Halifax, the High Street lender, said average house prices in the area, which includes the home counties, fell 3.9%. House prices in Wales, once the beneficiary of the pandemic "boom", also tumbled. Overall, however, Halifax said the UK's housing market was showing resilience, despite higher mortgage costs. It said average prices fell by 2.4% in the year to July, valuing a typical home at £285,044. That is slower than the 2.6% decline recorded in the year to June. Despite the falls, prices remain much higher than before the Covid pandemic. Some regions saw sharper drops than others. The value of a home in south-east England dropped to £382,489 in July. Wales, which Halifax said had seen "some of the most rapid growth in house prices witnessed during the pandemic 'boom'", recorded one of the largest annual falls at 3.3% to £214,495.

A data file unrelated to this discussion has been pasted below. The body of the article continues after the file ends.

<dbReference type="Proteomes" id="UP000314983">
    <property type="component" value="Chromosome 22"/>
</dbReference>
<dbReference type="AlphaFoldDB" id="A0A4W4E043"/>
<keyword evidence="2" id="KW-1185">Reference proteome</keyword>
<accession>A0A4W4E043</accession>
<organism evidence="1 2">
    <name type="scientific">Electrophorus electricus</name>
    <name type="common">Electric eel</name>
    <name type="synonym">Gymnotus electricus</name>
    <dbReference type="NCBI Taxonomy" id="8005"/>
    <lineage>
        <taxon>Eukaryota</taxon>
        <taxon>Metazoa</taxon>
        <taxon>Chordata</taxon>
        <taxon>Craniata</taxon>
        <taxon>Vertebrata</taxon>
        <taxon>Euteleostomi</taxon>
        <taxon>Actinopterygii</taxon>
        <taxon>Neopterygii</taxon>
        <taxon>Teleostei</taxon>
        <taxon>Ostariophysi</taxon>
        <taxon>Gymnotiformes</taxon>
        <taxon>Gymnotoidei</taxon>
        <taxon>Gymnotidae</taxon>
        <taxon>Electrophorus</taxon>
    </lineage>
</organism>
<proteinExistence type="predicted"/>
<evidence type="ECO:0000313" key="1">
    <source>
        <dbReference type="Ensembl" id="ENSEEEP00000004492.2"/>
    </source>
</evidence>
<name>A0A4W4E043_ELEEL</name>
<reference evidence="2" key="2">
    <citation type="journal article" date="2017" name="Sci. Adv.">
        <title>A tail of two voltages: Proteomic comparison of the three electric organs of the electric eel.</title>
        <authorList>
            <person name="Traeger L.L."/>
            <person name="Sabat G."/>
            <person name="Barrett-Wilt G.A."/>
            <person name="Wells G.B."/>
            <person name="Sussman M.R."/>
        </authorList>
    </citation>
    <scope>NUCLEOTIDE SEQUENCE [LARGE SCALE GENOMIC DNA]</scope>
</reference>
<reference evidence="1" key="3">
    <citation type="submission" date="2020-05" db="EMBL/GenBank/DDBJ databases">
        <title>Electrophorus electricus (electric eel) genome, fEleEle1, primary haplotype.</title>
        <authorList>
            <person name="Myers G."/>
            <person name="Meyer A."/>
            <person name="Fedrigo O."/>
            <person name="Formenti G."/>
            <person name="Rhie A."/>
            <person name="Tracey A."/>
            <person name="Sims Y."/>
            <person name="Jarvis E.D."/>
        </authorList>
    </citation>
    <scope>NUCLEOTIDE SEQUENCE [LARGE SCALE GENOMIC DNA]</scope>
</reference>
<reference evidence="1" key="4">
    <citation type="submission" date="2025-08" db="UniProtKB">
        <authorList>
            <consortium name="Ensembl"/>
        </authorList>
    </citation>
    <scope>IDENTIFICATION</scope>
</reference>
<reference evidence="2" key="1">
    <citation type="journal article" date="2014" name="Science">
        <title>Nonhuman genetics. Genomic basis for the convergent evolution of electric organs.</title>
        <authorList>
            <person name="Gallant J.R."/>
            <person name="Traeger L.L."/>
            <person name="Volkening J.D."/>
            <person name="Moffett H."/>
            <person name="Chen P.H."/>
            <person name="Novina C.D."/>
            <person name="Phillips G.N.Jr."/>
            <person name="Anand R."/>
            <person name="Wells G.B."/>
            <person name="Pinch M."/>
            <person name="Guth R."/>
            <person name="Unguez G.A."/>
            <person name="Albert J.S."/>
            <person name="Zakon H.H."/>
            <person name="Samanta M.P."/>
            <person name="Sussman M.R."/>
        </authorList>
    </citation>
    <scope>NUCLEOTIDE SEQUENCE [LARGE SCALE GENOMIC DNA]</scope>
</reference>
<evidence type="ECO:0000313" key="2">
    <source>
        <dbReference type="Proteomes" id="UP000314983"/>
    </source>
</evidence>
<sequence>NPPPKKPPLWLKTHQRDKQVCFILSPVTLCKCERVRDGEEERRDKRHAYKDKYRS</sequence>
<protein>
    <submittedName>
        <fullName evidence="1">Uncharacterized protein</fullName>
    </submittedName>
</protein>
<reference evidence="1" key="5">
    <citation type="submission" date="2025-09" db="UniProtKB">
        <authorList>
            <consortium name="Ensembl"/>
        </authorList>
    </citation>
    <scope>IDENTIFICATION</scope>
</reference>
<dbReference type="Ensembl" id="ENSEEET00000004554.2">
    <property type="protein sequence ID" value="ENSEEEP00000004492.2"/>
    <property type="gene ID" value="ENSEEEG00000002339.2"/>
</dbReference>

Greater London also saw prices drop by 3.5% in July, but the average price is much higher at £531,141 compared to other regions. Average house prices fell in almost all parts of the UK in July apart from in the West Midlands, where they remained unchanged. The north east of England remains the cheapest place to buy a home with the average price being £167,594. Commenting on the housing market in the UK, Kim Kinnaird, director at Halifax Mortgages, which is owned by Lloyds Banking Group, said it "continues to display a degree of resilience in the face of tough economic headwinds". "In particular, we're seeing activity among first-time buyers hold up relatively well, with indications some are now searching for smaller homes, to offset higher borrowing costs," she added.